Remote control- By Chris Cork from Islamabad

There is now a palpable, and growing, sense of unreality about the political life of Pakistan. The brave promises of a hundred days or so ago are revealed as empty at worst and threadbare in their fulfilment at best. There has been some minor tinkering at the margins with the easing of controls on trades and student unions and a generally relaxed attitude towards the media; and we must welcome the re-appearance of the words ‘peaceful demonstration’ in the public prints. And yes, the new government inherited a fistful of intractable problems as well as discovering a slew of unknown unknowns once the economic veil was lifted…but there comes a point at which you can no longer blame everybody else for the nations ills – and the finger is now coming round to point at the current dispensation.

Parliament, government and governance are all one-and-a-piece in a democratic country but we seem to have arrived at a position in which all three are suffering considerable handicaps as institutions of state.

Parliament itself is something of an empty vessel – MNA’s are not turning up to the chamber and several sessions have had to be prorogued for lack of a quorum. Unless the legislators actually start legislating the institution will never empower itself. Parliamentary committees remain dormant; others are yet to be formed. Boring work it may be, but parliamentary committees are the nuts and bolts that hold the whole edifice together on the legislative side. Neglect them at your peril.

The government itself, or as many members of it as can be shoehorned into a stretch-747 seems to spend more time aloft deciding what it would like to purchase from the duty-free trolley than it does with its feet on the ground. Last weeks junketing will have cost the exchequer many millions of rupees as absentee party leaders called the faithful to their doorsteps in places other than Pakistan. The common man – frequently invoked, rarely consulted and heaven-forbid that he ever be listened to – will have looked at this display of wilful profligacy with cynical resignation. Anybody ever thought of having a top-level meeting right here? In Pakistan? You remember…Pakistan …that country a bit to the left of India, borders with Iran and China and Afghanistan…remember? Yes…Pakistan, that country you are currently flying over on your way to your next meeting. About Pakistan.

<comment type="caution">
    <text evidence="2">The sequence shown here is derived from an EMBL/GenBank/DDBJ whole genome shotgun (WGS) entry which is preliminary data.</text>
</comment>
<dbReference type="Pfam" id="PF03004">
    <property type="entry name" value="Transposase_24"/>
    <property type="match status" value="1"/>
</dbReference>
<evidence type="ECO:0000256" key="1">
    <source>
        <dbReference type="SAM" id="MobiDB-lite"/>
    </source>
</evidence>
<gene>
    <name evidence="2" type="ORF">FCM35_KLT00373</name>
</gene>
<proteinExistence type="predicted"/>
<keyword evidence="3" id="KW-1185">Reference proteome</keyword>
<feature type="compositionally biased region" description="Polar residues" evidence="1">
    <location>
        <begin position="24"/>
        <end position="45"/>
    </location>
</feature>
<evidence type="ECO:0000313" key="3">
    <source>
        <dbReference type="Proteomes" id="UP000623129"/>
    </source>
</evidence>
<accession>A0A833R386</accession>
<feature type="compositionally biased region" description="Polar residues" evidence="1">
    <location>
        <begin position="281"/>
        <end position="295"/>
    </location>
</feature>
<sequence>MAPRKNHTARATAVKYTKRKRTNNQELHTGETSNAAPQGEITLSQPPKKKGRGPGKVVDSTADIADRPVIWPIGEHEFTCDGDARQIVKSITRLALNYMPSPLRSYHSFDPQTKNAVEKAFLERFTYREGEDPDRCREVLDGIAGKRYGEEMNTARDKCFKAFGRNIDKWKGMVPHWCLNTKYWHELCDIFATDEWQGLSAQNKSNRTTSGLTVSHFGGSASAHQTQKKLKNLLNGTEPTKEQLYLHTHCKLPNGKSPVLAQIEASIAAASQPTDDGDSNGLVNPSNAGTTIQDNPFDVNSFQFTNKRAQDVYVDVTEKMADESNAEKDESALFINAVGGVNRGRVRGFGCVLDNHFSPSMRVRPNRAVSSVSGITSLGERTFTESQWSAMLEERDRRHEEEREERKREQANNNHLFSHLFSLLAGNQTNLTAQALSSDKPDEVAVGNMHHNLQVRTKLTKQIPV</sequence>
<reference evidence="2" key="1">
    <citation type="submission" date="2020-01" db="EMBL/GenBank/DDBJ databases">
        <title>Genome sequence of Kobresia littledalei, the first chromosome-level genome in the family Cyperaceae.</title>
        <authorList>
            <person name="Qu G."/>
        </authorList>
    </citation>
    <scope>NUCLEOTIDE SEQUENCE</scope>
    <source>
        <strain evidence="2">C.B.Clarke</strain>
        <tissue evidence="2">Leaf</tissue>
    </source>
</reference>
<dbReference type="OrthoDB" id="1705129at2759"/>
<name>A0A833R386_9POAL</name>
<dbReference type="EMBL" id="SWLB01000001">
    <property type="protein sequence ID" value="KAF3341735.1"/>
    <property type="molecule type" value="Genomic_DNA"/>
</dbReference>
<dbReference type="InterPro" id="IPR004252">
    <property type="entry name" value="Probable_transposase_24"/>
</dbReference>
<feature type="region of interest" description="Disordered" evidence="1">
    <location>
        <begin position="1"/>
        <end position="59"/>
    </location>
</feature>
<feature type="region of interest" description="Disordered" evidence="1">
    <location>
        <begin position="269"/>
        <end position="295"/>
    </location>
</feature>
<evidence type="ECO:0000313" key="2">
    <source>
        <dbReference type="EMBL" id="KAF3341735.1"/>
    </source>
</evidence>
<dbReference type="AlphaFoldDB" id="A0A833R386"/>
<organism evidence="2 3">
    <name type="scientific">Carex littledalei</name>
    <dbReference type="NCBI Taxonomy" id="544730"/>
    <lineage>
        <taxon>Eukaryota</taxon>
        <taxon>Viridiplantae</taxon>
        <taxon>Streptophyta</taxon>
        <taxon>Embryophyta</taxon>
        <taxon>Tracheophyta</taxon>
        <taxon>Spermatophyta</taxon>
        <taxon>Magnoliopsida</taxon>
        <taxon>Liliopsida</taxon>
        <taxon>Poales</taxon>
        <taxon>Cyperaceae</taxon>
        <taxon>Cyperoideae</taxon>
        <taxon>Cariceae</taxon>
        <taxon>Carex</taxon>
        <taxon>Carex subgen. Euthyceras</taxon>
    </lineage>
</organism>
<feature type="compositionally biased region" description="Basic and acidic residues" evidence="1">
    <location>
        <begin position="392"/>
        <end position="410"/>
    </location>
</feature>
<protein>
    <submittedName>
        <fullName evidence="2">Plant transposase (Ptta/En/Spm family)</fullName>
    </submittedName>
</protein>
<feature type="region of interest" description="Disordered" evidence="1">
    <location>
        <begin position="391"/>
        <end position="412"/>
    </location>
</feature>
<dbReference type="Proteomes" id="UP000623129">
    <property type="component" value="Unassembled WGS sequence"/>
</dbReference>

Ministers who are aboard the flying caravansary are themselves burdened with multiple portfolios, and work in the knowledge that the coalition that pretends to be the government has the structural integrity of the average ice-cream cone. Government, in a very real sense, is absent from the land and in imminent danger of falling apart if it stands still long enough.

And then there’s governance…rather, what governance and by who seems to the crucial question. Governance has been shunted into a siding while Messrs. Zardari and Sharif play out their own personal battles with one another and the President. The small matter of judicial reinstatement, once of vital importance, has shrivelled and withered to the occasional short march (most of the ‘long march’ participants being exhausted by a walk any longer than that from their front door to the passenger seat of their Pajero) and some desultory sloganeering for the benefit of the cameras. Governance, such as it is, is on auto-pilot, in ‘drift’ mode and government in the holistic sense is by remote control.

How little has changed in the last fifty years or so. It may not be of trouble or consequence to the parliamentarians and the grandees as they swoop overhead, but a report in the last week said that Pakistan had received $58 billion (billion!) from foreign donors since 1950 to support the health and population sectors and that there was very little to show for it. The country stands at number 137 in the UN’s human development index and the entire administration is corrupt, inefficient, riddled with jobbery and lacking direction.

Hmmmm…what was that you said?…sorry, just wanted to check on how much that 500cc bottle of Chanel Number 5 was. Oh, and steward, could you ask the pilot to radio ahead and ask my driver to pick up the kids from school…in Dubai.

The writer is a British

social worker settled in Pakistan.

Source: The News, 14/7/2008

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